Hypoxic Area is Down, Continuing Positive Trend

CTDEEP seasonal staff Charles Knights and Danielle Shubat prepare to deploy a rosette sampling array into the Sound. The containers on the array are used to collect water samples. Photo courtesy of CTDEEP.

Despite the pandemic, the Connecticut Department of Energy and Environmental Protection and the Interstate Environmental Commission completed their 30th consecutive season of summer water quality monitoring in Long Island Sound in 2020. The water samples collected and analyzed by CTDEEP and IEC showed a reduction in the maximum area of hypoxic (or oxygen-depleted) water in the bottom waters of Long Island Sound from the previous season, a key indicator in tracking water quality in Long Island Sound.  

The total area of hypoxic waters was 63 square miles compared to 89 square miles from 2019.  Strong wind events, including from Hurricane Isaias, in late July and early August, likely contributed to the reduction. Strong winds from the east in the summer can help mix the bottom waters with the more oxygen-rich surface waters to improve oxygen levels in the bottom. 

Hypoxia occurs in coastal waters when the bottom waters lack sufficient oxygen (3 mg/Liter of dissolved oxygen or less) to support marine life.  Often called a “dead zone,” the area of hypoxic water is an important water quality indicator. It usually occurs in the summer in bottom waters when the more oxygenated surface waters heat up and become less dense, making it harder for surface waters to mix with the denser, less oxygenated bottom layers.

Despite the decrease, the five-year rolling average in the hypoxic area, LISS’s standard to measuring long term progress, increased slightly from 89 square miles in 2019 (the average of the years 2015-2019) to 94 square miles in 2020 (the average of the years 2016-2020). More important, however, the long-term trend for reducing hypoxia continues to show a significant improvement. The current five-year average of the hypoxic area represents a 61 percent decline from 1992-1996 when the average hypoxic area was 240 square miles, a period in which nearly 20 percent of the Sound suffered from hypoxic conditions.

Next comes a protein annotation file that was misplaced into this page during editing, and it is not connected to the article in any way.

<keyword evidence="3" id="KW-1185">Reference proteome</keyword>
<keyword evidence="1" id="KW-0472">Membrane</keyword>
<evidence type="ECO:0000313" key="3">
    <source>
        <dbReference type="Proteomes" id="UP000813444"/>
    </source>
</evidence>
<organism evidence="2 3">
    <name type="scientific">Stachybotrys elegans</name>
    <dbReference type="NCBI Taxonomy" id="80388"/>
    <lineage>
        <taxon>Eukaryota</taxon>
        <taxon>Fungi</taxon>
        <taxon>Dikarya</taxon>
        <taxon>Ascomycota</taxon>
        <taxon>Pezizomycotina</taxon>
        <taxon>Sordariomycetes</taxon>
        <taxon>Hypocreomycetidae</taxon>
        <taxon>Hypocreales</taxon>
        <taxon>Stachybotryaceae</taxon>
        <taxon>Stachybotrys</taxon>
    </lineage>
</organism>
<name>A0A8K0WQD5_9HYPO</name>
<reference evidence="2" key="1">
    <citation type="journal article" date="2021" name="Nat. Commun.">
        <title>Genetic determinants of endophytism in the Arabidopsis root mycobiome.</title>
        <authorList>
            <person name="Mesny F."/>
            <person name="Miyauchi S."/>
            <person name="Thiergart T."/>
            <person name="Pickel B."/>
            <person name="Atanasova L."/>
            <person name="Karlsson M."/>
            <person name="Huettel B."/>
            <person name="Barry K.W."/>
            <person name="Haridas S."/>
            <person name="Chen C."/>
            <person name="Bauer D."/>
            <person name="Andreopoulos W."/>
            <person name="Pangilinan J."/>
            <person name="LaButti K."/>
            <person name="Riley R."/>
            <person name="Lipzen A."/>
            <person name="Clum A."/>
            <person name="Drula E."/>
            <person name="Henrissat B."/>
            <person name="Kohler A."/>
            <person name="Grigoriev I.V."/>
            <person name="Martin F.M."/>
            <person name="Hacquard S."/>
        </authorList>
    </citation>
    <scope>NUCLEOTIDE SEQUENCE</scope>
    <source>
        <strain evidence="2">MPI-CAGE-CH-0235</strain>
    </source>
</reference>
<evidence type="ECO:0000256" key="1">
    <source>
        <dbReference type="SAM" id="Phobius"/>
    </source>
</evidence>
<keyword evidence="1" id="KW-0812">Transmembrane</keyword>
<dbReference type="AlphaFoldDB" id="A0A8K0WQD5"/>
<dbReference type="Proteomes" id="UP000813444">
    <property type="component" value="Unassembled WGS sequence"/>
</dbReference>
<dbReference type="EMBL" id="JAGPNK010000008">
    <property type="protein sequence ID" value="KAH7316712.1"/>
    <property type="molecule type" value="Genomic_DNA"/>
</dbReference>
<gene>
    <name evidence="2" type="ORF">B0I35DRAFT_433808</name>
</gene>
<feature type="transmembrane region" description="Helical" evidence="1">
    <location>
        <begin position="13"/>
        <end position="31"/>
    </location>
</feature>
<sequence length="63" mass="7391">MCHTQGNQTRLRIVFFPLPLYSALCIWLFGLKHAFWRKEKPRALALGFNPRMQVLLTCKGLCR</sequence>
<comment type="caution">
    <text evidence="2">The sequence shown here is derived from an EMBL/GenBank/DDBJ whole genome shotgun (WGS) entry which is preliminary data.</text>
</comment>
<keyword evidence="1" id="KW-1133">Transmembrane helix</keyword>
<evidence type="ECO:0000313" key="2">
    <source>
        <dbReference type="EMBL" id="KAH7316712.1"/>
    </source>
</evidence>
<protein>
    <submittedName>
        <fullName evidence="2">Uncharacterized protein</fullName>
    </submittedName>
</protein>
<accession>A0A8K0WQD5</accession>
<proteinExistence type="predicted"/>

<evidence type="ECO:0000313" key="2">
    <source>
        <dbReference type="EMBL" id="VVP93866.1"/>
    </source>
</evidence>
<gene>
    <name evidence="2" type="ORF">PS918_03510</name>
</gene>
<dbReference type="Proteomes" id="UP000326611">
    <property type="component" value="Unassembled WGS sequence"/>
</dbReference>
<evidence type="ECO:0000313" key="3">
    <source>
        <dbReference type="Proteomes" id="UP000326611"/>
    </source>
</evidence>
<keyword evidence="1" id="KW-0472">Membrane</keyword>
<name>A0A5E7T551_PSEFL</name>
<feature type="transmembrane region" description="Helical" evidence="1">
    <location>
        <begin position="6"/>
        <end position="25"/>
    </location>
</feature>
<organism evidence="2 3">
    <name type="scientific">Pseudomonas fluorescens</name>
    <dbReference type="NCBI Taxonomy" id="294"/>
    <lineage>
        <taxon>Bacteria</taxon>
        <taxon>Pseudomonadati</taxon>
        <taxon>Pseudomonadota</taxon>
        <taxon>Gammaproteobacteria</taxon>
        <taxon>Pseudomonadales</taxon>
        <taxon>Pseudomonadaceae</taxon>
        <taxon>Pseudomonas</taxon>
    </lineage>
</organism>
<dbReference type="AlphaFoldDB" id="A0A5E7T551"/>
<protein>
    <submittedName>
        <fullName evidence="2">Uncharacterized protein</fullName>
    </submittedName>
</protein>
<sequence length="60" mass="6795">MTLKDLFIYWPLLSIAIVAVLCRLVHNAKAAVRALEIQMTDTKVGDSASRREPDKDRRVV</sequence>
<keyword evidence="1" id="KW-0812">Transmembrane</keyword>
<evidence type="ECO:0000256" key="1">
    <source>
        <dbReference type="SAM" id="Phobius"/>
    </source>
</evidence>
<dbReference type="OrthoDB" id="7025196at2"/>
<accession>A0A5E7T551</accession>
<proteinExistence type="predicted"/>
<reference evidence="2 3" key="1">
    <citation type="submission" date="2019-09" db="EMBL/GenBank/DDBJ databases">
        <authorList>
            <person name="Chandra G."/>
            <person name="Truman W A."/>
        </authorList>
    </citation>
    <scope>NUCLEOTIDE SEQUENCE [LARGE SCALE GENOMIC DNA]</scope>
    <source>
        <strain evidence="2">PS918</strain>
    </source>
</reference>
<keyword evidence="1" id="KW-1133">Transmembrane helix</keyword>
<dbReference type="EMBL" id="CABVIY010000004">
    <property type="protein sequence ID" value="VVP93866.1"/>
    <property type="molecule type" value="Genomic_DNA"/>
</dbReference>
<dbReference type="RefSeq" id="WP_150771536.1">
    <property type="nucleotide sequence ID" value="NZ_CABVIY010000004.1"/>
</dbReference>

In assessing trends, LISS uses the five-year rolling average because conditions in any given year could be impacted by varied factors, such as extreme patterns of heat or precipitation. 

The summer sampling is part of the year-round Long Island Sound Water Quality Monitoring Survey, which is funded by the Long Island Sound Study. The program has been in effect since the 1980s to help track a major goal of LISS to reduce the area and severity of hypoxia in the bottom waters. As part of this effort EPA and the states of Connecticut and New York, working with municipalities, are implementing a program to reduce nitrogen, a nutrient that in excess leads to the conditions that result in hypoxia.

CTDEEP and IEC took over the water quality monitoring program in 1991. As a result of the pandemic, both CTDEEP and IEC canceled its vessel-based monitoring programs in April and May. They resumed in June with reduced crews in order to maintain social distancing and masking practices. Hypoxia was first detected on July 7 and last detected on Sept. 10. The duration of hypoxia, which is calculated from samples taken at three water quality monitoring stations, lasted 43 days. It did not include the period between Aug. 16 and Sept. 7 when oxygen levels at the three stations, which are located in the western-most part of the Sound, were greater than 3.0 mg/L.  

More information about efforts to improve water quality in the Sound is available in the Extent of Hypoxia and the Nitrogen Loading Ecosystem Targets on the LISS website.

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